Celestial phenomena like northern lights and the undisturbed view on the Milky Way may become more and more attractive for future tourism. This was the consents, yesterday at the Action day about Astro-Tourism at the ITB Berlin, the International Trade Fair for Tourism. Invited speakers included members of the European Collective Awareness Platform for Dark Skies STRAS4ALL, the IGB experts Dr. Sibylle Schroer and Dr. Franz Hölker.
Sibylle Schroer presented pictures, videos and information about celestial phenomena such as northern lights and the total solar eclipse. The material was created on expeditions with Miguel Serra-Ricart, astronomer at the Astrophysics Institute of the Canary Islands (Instituto de Astrofísica de Canarias, IAC), as part of the project STARS4ALL. Dr. Franz Hölker, head of the research platform “Loss of the Night”, moderated at the end of the day a panel discussion with the experts Harald Bardenhagen of the Star Park Eifel, Andreas Hänel from the International Dark Sky association, Tim Horn, director of the Zeiss Planetarium Berlin, and Sibylle Schroer. Participants agreed that protected dark areas, such as star parks or star reserves, are necessary to develop sustainable astro tourism. In Europe, however, there are only a few areas left where observation of night sky phenomena is possible at all, because artificial lighting at night is too intense and is increasingly extending into nocturnal landscapes (nightscapes) far beyond urban areas. It is therefore urgently needed to protect and preserve areas, which are still relatively unaffected by so-called light pollution such as the Westhavelland west of Berlin. The experts also worried about the global trend towards cold-white LEDs, which could lead to a rapid increase in the amount of light pollution. They therefore advocated increasing public awareness for the value of natural darkness for humans and nature and for the problem of light pollution and possible measures for its reduction. Furthermore they emphasized that the EU should be much more involved in identifying ways in which practical steps can be taken to reduce environmental concerns.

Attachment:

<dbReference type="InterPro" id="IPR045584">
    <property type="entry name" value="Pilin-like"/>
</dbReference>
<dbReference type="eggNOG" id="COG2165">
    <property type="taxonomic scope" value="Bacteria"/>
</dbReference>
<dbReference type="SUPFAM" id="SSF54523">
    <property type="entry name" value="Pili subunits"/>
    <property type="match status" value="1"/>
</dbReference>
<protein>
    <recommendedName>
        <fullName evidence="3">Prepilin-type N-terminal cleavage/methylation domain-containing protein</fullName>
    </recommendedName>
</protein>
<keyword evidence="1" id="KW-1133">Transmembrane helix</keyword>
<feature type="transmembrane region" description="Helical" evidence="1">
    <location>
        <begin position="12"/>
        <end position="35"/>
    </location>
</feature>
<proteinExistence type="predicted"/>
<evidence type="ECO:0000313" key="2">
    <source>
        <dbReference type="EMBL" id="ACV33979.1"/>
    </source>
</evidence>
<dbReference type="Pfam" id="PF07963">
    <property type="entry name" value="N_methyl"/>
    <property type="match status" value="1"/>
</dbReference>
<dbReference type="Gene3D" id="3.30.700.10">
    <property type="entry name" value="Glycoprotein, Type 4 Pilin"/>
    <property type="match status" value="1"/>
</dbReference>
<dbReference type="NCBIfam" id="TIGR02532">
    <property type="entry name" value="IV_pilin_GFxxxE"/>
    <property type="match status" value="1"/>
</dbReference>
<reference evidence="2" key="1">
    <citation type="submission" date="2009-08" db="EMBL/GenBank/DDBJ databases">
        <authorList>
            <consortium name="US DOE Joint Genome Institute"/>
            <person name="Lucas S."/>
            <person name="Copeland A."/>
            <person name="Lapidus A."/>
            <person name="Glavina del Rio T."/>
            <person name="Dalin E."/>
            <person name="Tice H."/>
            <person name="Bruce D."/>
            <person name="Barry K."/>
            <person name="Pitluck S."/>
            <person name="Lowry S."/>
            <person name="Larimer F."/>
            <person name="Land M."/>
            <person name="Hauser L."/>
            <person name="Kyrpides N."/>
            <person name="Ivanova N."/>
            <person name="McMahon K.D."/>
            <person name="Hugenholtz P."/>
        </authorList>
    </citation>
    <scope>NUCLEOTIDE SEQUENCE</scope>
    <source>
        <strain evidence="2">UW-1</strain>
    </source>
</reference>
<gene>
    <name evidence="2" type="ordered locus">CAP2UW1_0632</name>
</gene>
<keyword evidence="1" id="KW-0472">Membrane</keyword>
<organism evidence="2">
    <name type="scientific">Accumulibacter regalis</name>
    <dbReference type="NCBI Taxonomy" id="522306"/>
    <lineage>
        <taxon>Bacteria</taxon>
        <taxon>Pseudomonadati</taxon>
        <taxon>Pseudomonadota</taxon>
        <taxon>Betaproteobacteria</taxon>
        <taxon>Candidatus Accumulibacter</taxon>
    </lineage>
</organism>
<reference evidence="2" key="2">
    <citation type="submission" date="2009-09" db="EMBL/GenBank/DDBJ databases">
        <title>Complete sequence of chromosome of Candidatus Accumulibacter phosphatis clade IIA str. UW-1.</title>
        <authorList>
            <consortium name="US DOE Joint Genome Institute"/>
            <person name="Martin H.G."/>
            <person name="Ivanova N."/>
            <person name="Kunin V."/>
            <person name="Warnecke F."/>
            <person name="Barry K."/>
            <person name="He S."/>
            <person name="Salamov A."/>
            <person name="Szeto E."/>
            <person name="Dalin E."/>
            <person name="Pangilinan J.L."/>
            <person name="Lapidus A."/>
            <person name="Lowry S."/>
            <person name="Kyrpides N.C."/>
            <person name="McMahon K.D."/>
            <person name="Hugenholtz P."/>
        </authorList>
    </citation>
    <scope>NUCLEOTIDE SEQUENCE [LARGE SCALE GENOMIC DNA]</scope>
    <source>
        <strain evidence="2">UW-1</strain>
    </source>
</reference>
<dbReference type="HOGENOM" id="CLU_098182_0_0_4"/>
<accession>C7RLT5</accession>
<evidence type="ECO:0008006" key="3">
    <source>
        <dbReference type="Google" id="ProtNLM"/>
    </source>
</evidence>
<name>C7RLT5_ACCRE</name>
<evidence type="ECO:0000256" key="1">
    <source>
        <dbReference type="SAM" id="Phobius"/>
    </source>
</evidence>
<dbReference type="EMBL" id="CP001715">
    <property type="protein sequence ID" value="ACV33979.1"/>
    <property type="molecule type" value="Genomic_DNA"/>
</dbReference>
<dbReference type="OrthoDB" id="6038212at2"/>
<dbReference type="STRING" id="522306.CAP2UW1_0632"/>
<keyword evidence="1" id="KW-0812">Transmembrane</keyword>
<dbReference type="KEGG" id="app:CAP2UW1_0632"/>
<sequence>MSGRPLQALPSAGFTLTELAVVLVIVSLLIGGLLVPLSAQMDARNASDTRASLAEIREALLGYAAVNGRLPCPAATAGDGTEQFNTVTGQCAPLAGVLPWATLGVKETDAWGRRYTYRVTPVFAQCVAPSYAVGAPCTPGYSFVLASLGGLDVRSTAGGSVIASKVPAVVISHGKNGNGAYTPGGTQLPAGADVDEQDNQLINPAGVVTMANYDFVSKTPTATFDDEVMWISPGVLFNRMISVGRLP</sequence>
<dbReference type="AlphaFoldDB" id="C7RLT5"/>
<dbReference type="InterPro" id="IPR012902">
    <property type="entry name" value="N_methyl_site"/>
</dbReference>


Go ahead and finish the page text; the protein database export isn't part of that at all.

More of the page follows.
Author: Sibylle Schroer